Lessons from Contortion

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Last year, I moved halfway across the country to the midwest. Being in the third largest metropolitan area in the United States, I was eager to find fun activities to try. I was very fortunate to move right next to a circus school and after a few days of deep contemplation, I decided to venture out of my comfort zone and try a contortion class.

The beginnings of my flexibility training though, started the year before  when I decided to complete the P90X workout program. It was Yoga X that didn’t just make me realize just how inflexible I really was, but that with hard work, you can become flexible, even as an adult. Years of sitting down studying, sitting down working, sitting down browsing the internet really took its toll on my muscles. Everything was tight. My coworker promised me that after doing a few weeks of P90X though, I would definitely increase my flexibility. Little did I know that was what Yoga X was going to do to me.

I could only watch them do half moon my first few runs through Yoga X.
I could only watch them do half moon my first few runs through Yoga X.

My main goal in contortion class is to get front splits and improve my back flexibility as much as I could, but along the way, I learned several valuable lessons I was able to use outside of class.

1. Go slowly

Abruptly go into a stretch and you risk pulling a muscle – that’s why it’s important to warm up. But I never realized how little patience I had until I wanted to immediately move into the threshold of my flexibility every time I stretched. Yet I would never get there unless I gradually – little by little – moved there. Flexibility is not gained overnight – just like so many other things in life. Stretching slowly encouraged me to have patience, relax, and focus on the immediate task at hand without worrying so much about the next step.

2.A little bit goes a long way

Stretching is almost a masochistic activity. You’re essentially putting yourself in uncomfortable positions and holding them for a length of time until your body gets accustomed to it which makes it very difficult to push yourself (partner stretching is the best!). Yet, I see the greatest results when I push myself just a teeny bit beyond my threshold of discomfort. That extra mile is what will makes the most difference. In doing so, you prove to yourself what you’re capable of.

Partner stretching
Partner stretching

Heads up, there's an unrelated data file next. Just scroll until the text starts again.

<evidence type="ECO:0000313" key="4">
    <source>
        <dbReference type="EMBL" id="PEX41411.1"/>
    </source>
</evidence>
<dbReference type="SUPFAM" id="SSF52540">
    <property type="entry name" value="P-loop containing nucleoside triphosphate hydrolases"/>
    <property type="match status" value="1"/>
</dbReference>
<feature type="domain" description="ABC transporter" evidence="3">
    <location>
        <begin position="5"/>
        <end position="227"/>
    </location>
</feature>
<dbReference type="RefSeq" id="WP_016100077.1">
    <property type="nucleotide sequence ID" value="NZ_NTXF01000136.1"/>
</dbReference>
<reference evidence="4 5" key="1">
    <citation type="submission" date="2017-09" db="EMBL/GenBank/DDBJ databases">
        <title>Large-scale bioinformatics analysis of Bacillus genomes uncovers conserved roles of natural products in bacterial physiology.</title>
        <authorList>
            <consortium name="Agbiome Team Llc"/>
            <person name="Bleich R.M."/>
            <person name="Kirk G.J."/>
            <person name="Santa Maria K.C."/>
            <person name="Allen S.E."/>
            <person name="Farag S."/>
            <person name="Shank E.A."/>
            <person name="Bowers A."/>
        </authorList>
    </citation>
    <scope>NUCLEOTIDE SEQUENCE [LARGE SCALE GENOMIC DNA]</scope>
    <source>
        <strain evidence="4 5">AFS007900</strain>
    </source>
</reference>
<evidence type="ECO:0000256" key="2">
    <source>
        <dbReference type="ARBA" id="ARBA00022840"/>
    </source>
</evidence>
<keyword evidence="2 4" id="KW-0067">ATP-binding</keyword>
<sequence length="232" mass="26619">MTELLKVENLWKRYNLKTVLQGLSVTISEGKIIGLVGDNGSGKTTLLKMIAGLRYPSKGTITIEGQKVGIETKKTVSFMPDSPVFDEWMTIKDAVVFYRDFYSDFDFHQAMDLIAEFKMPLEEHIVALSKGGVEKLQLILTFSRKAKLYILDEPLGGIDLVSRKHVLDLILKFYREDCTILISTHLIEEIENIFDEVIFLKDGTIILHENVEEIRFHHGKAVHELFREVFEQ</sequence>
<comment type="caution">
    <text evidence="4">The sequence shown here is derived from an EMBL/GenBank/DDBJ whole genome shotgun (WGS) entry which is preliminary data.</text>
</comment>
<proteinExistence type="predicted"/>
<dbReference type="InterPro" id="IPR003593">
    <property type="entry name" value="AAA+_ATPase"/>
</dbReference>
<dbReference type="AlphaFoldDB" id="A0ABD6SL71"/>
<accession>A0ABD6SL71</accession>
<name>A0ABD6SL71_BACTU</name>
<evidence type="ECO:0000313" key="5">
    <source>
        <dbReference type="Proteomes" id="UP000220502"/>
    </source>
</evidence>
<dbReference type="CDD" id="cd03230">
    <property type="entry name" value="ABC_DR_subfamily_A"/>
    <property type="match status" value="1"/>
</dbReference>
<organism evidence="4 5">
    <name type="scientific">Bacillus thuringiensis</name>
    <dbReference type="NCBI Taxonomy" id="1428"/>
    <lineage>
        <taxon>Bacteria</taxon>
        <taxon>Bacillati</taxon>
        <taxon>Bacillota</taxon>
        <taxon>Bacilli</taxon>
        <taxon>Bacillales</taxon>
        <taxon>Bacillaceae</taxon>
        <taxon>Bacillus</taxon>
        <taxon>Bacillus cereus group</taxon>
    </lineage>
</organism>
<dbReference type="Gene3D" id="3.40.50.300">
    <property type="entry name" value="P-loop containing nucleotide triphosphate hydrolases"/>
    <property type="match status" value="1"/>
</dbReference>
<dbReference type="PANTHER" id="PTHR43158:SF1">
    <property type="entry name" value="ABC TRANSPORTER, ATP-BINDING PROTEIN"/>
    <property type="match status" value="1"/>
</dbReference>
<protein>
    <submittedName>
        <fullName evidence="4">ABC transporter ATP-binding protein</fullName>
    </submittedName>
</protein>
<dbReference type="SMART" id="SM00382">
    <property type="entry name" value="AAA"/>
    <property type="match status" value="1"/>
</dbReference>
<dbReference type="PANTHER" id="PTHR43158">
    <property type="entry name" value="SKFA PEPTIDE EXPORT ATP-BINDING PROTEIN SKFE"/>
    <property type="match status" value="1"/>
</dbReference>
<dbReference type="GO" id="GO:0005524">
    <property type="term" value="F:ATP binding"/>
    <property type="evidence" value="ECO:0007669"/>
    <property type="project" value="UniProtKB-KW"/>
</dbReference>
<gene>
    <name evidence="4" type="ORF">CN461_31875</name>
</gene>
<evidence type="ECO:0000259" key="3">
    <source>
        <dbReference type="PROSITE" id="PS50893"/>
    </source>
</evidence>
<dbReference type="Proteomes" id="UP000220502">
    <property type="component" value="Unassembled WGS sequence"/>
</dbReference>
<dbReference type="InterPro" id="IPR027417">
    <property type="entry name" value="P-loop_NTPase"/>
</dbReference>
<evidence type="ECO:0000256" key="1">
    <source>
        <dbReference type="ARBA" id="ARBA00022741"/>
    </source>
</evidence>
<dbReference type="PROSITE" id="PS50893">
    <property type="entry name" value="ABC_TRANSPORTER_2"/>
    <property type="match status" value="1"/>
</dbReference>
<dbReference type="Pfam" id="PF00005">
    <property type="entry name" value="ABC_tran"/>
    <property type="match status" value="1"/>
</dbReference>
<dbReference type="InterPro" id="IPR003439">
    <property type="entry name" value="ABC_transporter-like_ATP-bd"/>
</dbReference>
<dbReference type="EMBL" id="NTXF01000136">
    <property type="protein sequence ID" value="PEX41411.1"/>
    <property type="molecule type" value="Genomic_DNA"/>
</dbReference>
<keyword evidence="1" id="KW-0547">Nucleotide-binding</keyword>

3. Know your limits

Kind of self-explanatory and is related to #2. Being more flexible also enables you to reach into poses that you may not have been able to get into before. But overstretching into injury will most certainly drag you backward as your muscle heals. There is a difference between stretching and overstretching and it can be subtle – if there is any unbearable pain, slowly back out of the pose until you are within manageable discomfort. If something doesn’t feel right, stop immediately and try again when you’re ready.

4. The human body is amazing at adapting

If you force yourself to work hard, your body has this incredible ability to make it easier for you to work. Two years ago, I couldn’t touch my toes. Today, my palms are flat on the floor and then some. Since I started contortion, my sit-and-reach test has improved by 5 inches. Today, I can get into the wheel pose from standing up (also known as a backbend). But before I decided to contort, all of that seemed like an impossibility.

I have to trust in my body’s ability to change and trust that I have control over it. Changes don’t happen overnight, but the rate of change is strongly dependent on how hard I work, and recognizing that helps me be more realistic about how long it will take to reach my goals.

5. Consistency is key

I’m sure you’ve heard that a lot.

Flexibility training is slow and I admit, a (literally) painful process. But the most important thing is consistency. But how do we be consistent?

The reason why people stop working out is simple: no progress. But especially with flexibility, it is really easy to go backward. My instructor said that skipping just one day will set you back a week. While I have not measured that accuracy of that statement, I can see why that would be true from a consistency standpoint – you skip a day, you skip another, and it becomes a runaway train – you develop a habit of skipping stretching sessions and you really will lose all the progress you’ve made.

Creating a habit out of stretching will ensure you don’t stray off the track. Stretching doesn’t cost money and you can do it just about anywhere – just reach down and try to touch your toes and there’s an easy hamstring stretch.

If you have a story to share about how your fitness journey has taught you some unexpected life lessons, I would love to hear it in the comments section!

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